Note: In case of very big websites, the size of your profit index will most probably be a very small fraction (like 1/10) of the size of your Google Index. This is perfectly normal. But you should always aim to increase the size of  your profit index.


Segmenting Profit Index and Profitable Sitemaps

If you have tens of thousands of web pages or millions of web pages in your Profit index then you need to segment both Profit index and your profitable sitemap. You first priority should always be optimizing the most profitable pages on your website. So for example, if the 100 most profitable pages on your website have ‘page value’ of greater than $1000. Then you should segment and monitor this high value profit index separately.

You may need to create several profit indices based on the size of your profit index and page value ranges you want to target.  Unfortunately you can’t create such profit indices through advanced segments, custom reports or filtered profiles in Google Analytics. The only way I have found so far is through advanced filters on the reporting interface.  You should target profit indices in decreasing order of their page value range. For example:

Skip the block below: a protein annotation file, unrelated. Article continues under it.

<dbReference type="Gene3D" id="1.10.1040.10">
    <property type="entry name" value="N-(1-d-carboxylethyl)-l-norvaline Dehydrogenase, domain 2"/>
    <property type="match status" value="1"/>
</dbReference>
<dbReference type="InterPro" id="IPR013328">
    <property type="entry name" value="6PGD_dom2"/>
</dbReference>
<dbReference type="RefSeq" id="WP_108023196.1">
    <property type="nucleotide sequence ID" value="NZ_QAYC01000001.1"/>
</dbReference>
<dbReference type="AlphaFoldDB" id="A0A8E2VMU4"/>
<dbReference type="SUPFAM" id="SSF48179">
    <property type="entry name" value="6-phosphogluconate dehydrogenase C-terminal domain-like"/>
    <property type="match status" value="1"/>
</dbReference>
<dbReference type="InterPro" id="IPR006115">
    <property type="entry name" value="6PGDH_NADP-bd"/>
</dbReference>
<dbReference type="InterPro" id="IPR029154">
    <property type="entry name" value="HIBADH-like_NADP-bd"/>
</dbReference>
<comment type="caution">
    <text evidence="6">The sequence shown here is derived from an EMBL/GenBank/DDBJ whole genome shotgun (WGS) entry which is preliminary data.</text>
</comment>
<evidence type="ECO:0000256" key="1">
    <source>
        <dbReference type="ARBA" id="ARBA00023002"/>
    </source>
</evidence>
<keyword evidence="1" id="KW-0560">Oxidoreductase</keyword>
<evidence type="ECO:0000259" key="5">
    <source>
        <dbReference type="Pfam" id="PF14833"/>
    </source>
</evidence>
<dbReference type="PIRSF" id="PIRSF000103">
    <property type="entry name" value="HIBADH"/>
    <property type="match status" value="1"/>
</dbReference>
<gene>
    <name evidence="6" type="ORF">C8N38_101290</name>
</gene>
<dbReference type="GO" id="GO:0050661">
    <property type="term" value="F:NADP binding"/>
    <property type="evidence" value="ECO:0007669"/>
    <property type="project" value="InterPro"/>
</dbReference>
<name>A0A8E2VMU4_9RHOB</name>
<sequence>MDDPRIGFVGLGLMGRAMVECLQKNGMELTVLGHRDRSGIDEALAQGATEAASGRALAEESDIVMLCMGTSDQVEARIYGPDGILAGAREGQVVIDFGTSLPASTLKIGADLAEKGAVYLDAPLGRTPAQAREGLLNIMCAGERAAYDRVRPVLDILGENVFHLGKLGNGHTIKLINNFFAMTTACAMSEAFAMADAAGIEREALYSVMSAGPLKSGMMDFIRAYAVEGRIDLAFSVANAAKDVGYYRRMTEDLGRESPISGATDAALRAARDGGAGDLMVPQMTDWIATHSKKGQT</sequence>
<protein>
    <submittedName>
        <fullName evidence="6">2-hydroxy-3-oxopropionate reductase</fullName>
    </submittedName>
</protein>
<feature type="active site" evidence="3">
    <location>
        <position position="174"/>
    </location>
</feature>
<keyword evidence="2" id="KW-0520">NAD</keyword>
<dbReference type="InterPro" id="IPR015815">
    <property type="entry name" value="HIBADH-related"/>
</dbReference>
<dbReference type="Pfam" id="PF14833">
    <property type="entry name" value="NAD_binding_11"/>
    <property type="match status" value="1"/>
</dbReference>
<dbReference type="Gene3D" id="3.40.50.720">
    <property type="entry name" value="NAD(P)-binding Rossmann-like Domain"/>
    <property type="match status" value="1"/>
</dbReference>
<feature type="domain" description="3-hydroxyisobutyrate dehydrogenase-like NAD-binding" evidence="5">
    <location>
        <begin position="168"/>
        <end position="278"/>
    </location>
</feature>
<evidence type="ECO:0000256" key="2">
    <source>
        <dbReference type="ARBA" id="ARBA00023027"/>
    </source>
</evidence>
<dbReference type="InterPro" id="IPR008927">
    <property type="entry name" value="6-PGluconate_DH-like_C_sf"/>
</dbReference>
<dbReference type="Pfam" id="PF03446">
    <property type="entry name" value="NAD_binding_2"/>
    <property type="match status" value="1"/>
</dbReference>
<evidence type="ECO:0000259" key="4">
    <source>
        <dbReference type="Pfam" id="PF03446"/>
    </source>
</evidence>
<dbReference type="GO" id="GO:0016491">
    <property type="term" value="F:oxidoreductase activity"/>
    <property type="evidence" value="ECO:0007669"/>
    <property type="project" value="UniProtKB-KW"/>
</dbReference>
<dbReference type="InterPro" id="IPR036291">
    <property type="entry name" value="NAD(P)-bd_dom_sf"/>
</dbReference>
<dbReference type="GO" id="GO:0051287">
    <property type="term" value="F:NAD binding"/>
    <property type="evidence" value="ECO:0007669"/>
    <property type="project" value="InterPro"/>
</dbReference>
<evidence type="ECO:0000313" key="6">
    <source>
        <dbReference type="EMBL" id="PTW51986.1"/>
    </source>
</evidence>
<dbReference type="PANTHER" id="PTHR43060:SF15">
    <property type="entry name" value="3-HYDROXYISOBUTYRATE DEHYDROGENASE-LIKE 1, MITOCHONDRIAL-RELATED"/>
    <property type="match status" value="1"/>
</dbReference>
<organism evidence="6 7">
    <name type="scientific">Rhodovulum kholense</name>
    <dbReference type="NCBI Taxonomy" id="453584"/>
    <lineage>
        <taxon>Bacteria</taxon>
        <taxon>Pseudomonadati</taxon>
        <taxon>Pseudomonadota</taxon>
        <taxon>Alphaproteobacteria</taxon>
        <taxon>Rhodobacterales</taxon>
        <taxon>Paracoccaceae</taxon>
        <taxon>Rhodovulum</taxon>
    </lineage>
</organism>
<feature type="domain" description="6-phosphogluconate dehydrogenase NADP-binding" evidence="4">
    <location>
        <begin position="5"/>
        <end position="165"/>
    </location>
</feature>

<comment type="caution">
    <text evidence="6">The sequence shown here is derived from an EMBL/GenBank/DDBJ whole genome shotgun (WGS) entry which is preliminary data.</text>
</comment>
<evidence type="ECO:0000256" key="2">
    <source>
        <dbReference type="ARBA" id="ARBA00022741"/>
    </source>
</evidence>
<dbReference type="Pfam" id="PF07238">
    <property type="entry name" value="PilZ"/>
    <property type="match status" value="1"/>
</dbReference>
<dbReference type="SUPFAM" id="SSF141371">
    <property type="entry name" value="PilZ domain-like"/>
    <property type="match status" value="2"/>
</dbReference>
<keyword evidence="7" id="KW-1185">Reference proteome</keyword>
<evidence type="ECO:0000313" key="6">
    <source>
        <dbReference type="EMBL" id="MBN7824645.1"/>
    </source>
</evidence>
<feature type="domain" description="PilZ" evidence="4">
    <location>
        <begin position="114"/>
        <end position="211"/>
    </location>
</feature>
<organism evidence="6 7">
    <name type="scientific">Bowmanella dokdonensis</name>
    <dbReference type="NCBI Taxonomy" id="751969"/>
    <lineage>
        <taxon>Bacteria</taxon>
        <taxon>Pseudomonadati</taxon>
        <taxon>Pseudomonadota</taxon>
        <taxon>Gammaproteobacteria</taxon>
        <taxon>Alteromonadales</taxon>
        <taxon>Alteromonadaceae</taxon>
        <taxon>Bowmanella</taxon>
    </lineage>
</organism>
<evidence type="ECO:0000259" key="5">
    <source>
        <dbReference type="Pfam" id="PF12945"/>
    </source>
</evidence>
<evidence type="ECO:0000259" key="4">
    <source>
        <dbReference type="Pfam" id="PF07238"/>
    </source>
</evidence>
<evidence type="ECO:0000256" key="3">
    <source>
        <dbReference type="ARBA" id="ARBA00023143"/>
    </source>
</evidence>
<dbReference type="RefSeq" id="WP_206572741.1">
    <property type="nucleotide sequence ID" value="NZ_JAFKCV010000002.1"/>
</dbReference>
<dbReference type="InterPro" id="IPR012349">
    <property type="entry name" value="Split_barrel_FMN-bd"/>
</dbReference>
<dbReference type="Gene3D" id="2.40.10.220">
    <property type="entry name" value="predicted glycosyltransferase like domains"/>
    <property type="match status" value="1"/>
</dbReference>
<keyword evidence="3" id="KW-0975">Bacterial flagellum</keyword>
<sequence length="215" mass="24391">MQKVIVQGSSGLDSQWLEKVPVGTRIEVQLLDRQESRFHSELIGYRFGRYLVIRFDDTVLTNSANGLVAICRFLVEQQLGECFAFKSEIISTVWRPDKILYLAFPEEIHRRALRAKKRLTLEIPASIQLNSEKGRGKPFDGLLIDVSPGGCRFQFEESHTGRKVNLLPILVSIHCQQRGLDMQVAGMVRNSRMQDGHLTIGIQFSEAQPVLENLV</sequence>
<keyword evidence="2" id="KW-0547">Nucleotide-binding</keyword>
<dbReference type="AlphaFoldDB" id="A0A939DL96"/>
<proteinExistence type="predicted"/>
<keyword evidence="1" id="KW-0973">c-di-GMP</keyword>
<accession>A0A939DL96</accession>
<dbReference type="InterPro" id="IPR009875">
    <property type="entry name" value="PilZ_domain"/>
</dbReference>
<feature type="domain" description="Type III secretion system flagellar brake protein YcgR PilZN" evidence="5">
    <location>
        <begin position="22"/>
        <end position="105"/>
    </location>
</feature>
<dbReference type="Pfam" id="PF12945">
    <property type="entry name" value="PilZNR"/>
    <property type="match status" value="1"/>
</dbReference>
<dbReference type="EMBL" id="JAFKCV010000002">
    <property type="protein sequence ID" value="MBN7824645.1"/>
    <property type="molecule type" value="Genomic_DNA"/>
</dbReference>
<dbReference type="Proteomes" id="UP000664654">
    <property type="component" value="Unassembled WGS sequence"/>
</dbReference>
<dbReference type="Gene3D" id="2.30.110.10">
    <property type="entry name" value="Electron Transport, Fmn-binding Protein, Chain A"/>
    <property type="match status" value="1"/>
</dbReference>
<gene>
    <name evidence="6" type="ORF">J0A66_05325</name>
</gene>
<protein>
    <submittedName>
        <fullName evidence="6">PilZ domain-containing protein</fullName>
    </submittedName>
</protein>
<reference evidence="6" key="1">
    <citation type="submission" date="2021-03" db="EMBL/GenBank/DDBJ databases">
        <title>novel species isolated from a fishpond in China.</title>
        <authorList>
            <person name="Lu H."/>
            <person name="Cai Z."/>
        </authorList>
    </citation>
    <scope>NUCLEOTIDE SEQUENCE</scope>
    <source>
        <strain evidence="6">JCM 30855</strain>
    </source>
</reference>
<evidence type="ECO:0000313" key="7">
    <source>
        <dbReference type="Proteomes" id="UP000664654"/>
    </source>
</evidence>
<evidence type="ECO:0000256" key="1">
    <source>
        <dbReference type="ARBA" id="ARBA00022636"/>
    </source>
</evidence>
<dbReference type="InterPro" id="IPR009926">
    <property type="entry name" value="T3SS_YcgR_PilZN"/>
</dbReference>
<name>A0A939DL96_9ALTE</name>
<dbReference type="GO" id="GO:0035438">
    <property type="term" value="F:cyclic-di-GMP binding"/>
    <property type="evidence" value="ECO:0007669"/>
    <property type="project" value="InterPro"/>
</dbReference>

By segmenting your profit indices you will be in a better position to prioritize your marketing efforts esp. if you are dealing with a very big website.  I would also go ahead and suggest creating a separate sitemap for each profit index and prioritize your SEO efforts accordingly.

Related Post: Optimizing Contents for Sales and Conversions through Profit Index

Other Posts you may find useful

Building Super Advanced Keyword Performance Dashboard in Google Analytics & Excel

Measuring Content Marketing Efforts – Understanding Great Contents


Subscribe to my blog
Join my free newsletter and learn to avoid the analytics mistakes everyone seems to be making over and over again.


About the Author:

My business thrives on referrals, so I really appreciate recommendations to people who would benefit from my help.Please feel free to endorse/forward my LinkedIn Profile to your clients, colleagues, friends and others you feel would benefit from SEO, PPC or Web Analytics.



  • Ramesh Singh

    Hi Himanshu,

    This is defiantly a great read. Just wanted to know what will you suggest to do this exercise for ecommerce site where products gets phased out or not in trend in just 1-2 months.

    • optimizesmart

      you need to remove all such pages from the Profit Index.